PH’s 2019 SEA Games hosting may snowball to Asian Games bid

Beatrice Go
The big investment in the regional tournament will pay dividends if the country continues to host prestigious multi-sport events

KICK OFF. The Philippine SEA Games Committee vies for a modern 2019 SEA Games hosting. Photo by Beatrice Go/Rappler

 

MANILA, Philippines – As the main hub of the 2019 Southeast Asian Games rises in Capas, Tarlac, the Philippines should consider hosting future continental events.   

Erick Thohir, the Indonesian president of the 2018 Asian Games Federation, said the massive investment in New Clark City – which will serve as the main venue of the Philippines’ SEA Games hosting – may open doors for the country.

“I’m really sure that the next step for the Philippines can be hosting the Asian Games 2030. [It’s the direction taken by] many countries because you’re going to build a new city, build many facilities – sports facilities,” said Thohir. 

“I think it’s not only to organize sports games anymore, this is business, national branding, creating jobs, including infrastructures and so on.” 

Aside from hosting the athletics and aquatics competitions, New Clark City will also house the SEA Games participants and officials in its Athlete’s Village, which will open 10 days before the regional tournament kickoff. It will also be the venue of the shooting, archery and martial arts competitions.

“Our masterplan for 30th SEA Games [is that it] will be the best ever SEA Games,” said Ramon “Tats” Suzara, the 2019 SEA Games planning and coordination office executive director.

The SEA Games’ secondary location will be in Subic, Zambales, while Metro Manila will serve as the 3rd hub. 

PHILSGOC will also make use of the Clark International Sports Complex for the baseball and softball tournaments as it boasts 8 different fields and the largest baseball facilities in the country.  

Thohir and Philippine Olympic Committee (POC) president Ricky Vargas recently approved the plans proposed by the Philippine SEA Games Committee (PHISGOC) in the council meeting of the Southeast Asian Games Federation. 

Beyond ‘SEA Games level’ 

According to Suzara, the opening ceremonies will be held on November 30 at the Philippine Arena in Bulacan, which is expected to draw a full-house attendance. 

Inspired by the extravagant opening ceremonies of recent multi-sport events such as the 2017 Kuala Lumpur SEA Games and the 2018 Pyeongchang Winter Olympics, Suzara aims to modernize the program, and even hinted that it will include a digital lighting of the ceremonial flame. 

“You could just imagine the digital lighting of the flame. We’re going digital, but of course, we have a backup of the normal, traditional opening ceremony [in the] national athletic stadium,” said Suzara.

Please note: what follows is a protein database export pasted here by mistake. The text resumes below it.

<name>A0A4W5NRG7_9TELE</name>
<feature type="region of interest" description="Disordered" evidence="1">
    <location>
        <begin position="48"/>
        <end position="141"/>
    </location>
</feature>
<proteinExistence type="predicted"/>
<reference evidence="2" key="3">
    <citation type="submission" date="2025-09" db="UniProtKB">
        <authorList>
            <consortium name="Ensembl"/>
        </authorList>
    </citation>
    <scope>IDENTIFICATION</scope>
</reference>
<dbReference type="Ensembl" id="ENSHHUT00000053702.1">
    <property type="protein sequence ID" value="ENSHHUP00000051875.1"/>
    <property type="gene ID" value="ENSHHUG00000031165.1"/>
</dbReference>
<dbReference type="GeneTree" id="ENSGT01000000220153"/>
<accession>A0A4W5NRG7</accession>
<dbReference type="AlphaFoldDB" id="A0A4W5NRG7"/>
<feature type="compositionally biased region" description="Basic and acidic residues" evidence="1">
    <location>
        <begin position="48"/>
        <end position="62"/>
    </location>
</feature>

“We are not doing a SEA Games level of organizing the events, we are doing it as Asian Games level,” he added. “That’s why the expectations in my master plan with the executive board, with Secretary Alan (Peter Cayetano) and (POC) president Vargas is this is the best ever SEA Games.” 

PHISGOC also proposed the construction of “NOC (National Olympic Committee) mansions” with 15 to 17 rooms each and 5- to 7-bedroom villas that will be built in New Clark City.

The first of its kind in the SEA Games, the mansions and villas will accommodate the delegates from 11 countries. The bigger countries such as Thailand, Indonesia, Malaysia, and the Philippines will get one mansion each, while the smaller delegations will be assigned to the villas. 

“This is something new kasi (because) normally it’s just hotel, but for the first time in 2019 there will be mansions,” said Suzara

The executive director also promises a media and broadcast center in New Clark City. 

“For the media, there’s a broadcast center and media center, it’s so huge.” 

To promote the games that will run from November 30 to December 10, PHISGOC and President Rodrigo Duterte will launch the official logo, mascot and slogan in Clark, Cebu and Davao to represent each of the 3 main island groups of the Philippines. 

“We need more financial support, but we are really pushing for more private funding,” said Suzara.  – Rappler.com

 

 

Beatrice Go

More commonly known as Bee, Beatrice Go is a multimedia sports reporter for Rappler, who covers Philippine sports governance, national teams, football, and the UAAP. Stay tuned for her news and features on Philippine sports and videos like the Rappler Athlete’s Corner and Rappler Sports Timeout.